PDF Full-text (867 KB) | HTML Full-text | XML Full-text | Supplementary Files
Abstract
In this research, we report the size-controlled synthesis and surface-functionalization of magnetite with the natural antioxidant gallic acid (GA) as a ligand, using in situ and post-synthesis methods. GA functionalization provided narrow size distribution, with an average particle size of 5 and 8
[...] Read more.
In this research, we report the size-controlled synthesis and surface-functionalization of magnetite with the natural antioxidant gallic acid (GA) as a ligand, using in situ and post-synthesis methods. GA functionalization provided narrow size distribution, with an average particle size of 5 and 8 nm for in situ synthesis of gallic acid functionalized magnetite IONP@GA1 and IONP@GA2, respectively, which are ultra-small particles as compared to unfunctionalized magnetite (IONP) and post functionalized magnetite IONP@GA3 with average size of 10 and 11 nm respectively. All the IONPs@GA samples were found hydrophilic with stable aggregation state. Prior to commencement of experimental lab work, PASS software was used to predict the biological activities of GA and it is found that experimental antioxidant activity using 2,2-diphenyl-1-picrylhydrazyl (DPPH) assay and antimicrobial studies using well diffusion method are in good agreement with the simulated results. Furthermore, the half maximal inhibitory concentration (IC50) values of DPPH antioxidant assay revealed a 2–4 fold decrease as compared to unfunctionalized IONP. In addition to antioxidant activity, all the three IONP@GA proved outstanding antimicrobial activity while testing on different bacterial and fungal strains. The results collectively indicate the successful fabrication of novel antioxidant, antimicrobial IONP@GA composite, which are magnetically separable, efficient, and low cost, with potential applications in polymers, cosmetics, and biomedical and food industries. Full article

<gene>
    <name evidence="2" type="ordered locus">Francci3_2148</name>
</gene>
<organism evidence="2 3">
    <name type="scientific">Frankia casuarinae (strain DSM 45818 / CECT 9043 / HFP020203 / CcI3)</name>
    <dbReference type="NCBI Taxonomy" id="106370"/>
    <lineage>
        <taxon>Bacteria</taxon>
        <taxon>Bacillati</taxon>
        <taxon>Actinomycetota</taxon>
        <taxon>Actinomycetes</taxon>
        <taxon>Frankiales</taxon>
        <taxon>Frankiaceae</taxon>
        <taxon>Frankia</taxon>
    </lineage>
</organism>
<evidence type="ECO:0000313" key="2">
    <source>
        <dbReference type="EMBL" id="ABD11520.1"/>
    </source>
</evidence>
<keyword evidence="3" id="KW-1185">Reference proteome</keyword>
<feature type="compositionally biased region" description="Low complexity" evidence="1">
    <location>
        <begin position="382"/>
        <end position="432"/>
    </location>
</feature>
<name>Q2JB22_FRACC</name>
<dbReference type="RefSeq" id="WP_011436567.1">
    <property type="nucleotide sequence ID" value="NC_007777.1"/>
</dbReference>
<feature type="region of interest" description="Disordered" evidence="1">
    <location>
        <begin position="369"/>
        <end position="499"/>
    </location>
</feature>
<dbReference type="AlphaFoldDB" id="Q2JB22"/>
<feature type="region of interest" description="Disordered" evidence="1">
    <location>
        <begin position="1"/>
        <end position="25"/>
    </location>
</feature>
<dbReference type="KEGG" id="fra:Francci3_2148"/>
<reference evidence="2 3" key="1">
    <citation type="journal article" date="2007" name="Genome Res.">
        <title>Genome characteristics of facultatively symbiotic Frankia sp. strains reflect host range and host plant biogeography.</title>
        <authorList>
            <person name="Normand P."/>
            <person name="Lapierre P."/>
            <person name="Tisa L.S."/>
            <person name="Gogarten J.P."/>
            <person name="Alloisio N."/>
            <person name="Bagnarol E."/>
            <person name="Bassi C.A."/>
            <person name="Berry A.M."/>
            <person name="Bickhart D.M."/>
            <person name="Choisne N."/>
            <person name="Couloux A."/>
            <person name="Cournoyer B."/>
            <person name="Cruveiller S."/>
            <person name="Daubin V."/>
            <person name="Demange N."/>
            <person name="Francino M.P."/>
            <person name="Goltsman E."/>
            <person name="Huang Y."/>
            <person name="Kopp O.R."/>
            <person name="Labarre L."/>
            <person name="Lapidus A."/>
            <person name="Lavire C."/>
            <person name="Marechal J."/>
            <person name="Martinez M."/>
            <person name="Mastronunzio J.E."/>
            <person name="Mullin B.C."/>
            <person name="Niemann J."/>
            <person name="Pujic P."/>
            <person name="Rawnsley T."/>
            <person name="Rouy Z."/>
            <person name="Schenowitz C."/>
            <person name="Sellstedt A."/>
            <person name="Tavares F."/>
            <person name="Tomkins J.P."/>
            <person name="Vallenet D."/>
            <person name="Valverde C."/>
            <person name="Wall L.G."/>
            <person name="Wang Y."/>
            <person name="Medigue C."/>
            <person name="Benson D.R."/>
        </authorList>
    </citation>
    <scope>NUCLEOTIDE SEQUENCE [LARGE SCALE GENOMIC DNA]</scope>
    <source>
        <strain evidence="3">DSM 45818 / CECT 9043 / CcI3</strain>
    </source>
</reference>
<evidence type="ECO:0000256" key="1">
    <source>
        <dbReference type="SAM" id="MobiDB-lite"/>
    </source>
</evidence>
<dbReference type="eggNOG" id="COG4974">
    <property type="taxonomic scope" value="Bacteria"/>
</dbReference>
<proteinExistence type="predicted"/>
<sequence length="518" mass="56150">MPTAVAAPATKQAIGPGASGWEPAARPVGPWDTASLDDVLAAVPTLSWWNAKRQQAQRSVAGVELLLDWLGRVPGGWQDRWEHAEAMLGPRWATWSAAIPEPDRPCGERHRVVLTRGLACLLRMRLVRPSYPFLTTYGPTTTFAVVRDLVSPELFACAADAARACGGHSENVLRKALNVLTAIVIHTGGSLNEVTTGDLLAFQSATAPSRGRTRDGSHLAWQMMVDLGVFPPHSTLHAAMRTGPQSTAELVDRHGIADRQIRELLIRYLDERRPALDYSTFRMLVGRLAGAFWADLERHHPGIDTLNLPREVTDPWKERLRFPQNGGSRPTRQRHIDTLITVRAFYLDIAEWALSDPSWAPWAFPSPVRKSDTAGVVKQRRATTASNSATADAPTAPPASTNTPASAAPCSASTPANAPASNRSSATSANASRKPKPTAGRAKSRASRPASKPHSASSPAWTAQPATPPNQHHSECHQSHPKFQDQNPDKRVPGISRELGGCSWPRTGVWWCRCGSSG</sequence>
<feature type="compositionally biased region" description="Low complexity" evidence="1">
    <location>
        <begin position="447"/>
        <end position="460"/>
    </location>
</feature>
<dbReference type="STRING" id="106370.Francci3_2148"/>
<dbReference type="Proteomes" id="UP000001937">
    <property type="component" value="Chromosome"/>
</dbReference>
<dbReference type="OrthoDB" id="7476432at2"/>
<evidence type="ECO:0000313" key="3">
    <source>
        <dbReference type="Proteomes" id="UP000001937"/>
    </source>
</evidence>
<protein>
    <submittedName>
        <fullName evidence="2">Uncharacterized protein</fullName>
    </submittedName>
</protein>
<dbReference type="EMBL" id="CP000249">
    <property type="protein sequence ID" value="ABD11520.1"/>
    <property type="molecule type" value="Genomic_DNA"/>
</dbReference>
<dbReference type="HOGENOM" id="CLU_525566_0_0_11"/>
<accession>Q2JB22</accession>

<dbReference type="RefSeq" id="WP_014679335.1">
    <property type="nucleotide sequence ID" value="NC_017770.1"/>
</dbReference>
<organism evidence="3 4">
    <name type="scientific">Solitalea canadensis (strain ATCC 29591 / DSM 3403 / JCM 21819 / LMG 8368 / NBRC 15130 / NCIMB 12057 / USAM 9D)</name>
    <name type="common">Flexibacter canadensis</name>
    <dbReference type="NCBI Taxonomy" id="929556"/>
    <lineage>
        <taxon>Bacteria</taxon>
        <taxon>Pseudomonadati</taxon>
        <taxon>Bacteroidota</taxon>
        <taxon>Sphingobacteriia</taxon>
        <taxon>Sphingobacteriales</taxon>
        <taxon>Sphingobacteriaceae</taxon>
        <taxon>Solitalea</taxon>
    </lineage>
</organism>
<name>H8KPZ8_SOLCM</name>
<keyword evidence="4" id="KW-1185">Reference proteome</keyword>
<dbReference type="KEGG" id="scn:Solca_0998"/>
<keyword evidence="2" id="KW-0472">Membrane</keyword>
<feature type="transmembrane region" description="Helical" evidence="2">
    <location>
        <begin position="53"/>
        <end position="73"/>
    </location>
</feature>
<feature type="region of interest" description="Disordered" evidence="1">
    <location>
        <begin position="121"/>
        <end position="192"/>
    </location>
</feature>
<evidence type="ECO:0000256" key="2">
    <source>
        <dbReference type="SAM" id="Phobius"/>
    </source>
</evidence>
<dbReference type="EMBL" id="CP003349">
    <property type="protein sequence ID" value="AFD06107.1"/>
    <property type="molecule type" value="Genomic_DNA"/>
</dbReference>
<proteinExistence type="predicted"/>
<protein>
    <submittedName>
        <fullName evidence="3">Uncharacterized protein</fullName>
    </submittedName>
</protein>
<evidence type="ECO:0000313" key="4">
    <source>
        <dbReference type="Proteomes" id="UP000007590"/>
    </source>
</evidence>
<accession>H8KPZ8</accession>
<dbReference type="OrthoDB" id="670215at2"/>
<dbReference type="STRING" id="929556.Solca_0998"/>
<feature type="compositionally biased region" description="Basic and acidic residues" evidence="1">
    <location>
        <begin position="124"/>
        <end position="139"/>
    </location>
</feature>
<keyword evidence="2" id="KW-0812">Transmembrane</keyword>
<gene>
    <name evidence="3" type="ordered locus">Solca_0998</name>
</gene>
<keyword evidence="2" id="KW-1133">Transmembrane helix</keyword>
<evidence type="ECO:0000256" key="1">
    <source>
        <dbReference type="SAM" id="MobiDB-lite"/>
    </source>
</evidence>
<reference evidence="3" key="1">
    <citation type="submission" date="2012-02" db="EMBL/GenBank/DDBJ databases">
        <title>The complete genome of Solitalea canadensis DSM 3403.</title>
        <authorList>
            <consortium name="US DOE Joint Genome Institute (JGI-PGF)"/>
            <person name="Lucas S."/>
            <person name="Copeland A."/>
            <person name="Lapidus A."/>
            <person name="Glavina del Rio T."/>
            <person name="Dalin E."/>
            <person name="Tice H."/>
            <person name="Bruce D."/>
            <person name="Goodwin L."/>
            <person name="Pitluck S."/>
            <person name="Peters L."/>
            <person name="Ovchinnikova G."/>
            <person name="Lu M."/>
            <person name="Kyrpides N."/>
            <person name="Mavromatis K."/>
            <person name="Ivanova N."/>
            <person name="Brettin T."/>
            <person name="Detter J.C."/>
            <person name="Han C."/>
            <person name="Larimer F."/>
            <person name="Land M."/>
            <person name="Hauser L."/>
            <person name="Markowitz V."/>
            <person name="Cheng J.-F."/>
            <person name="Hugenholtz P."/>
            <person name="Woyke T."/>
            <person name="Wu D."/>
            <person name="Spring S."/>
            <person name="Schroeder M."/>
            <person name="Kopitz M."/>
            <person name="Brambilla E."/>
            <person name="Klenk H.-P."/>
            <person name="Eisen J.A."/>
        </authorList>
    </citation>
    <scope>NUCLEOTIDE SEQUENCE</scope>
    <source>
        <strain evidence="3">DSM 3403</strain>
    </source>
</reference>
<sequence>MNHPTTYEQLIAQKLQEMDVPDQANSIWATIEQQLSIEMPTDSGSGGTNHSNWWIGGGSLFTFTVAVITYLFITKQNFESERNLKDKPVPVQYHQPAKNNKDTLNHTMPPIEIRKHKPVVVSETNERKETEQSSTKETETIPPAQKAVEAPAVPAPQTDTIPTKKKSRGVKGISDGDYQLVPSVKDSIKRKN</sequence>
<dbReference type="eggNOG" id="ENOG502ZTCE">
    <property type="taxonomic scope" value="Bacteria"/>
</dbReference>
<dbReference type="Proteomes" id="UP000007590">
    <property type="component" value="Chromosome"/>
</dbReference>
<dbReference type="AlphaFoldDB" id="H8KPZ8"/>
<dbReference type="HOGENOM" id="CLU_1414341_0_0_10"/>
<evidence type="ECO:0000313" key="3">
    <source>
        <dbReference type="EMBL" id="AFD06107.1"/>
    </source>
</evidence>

(This article belongs to the Special Issue Magnetic Nanoparticles in Biological Applications)
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Open AccessArticle Tuning Properties of Iron Oxide Nanoparticles in Aqueous Synthesis without Ligands to Improve MRI Relaxivity and SAR
Nanomaterials 2017, 7(8), 225; doi:10.3390/nano7080225
Received: 19 July 2017 / Revised: 1 August 2017 / Accepted: 2 August 2017 / Published: 18 August 2017
Cited by 6 | PDF Full-text (3140 KB) | HTML Full-text | XML Full-text | Supplementary Files
Abstract
Aqueous synthesis without ligands of iron oxide nanoparticles (IONPs) with exceptional properties still remains an open issue, because of the challenge to control simultaneously numerous properties of the IONPs in these rigorous settings. To solve this, it is necessary to correlate the synthesis
[...] Read more.
Aqueous synthesis without ligands of iron oxide nanoparticles (IONPs) with exceptional properties still remains an open issue, because of the challenge to control simultaneously numerous properties of the IONPs in these rigorous settings. To solve this, it is necessary to correlate the synthesis process with their properties, but this correlation is until now not well understood. Here, we study and correlate the structure, crystallinity, morphology, as well as magnetic, relaxometric and heating properties of IONPs obtained for different durations of the hydrothermal treatment that correspond to the different growth stages of IONPs upon initial co-precipitation in aqueous environment without ligands. We find that their properties were different for IONPs with comparable diameters. Specifically, by controlling the growth of IONPs from primary to secondary particles firstly by colloidal and then also by magnetic interactions, we control their crystallinity from monocrystalline to polycrystalline IONPs, respectively. Surface energy minimization in the aqueous environment along with low temperature treatment is used to favor nearly defect-free IONPs featuring superior properties, such as high saturation magnetization, magnetic volume, surface crystallinity, the transversal magnetic resonance imaging (MRI) relaxivity (up to r2 = 1189 mM−1·s−1 and r2/r1 = 195) and specific absorption rate, SAR (up to 1225.1 W·gFe−1). Full article
(This article belongs to the Special Issue Magnetic Nanoparticles in Biological Applications)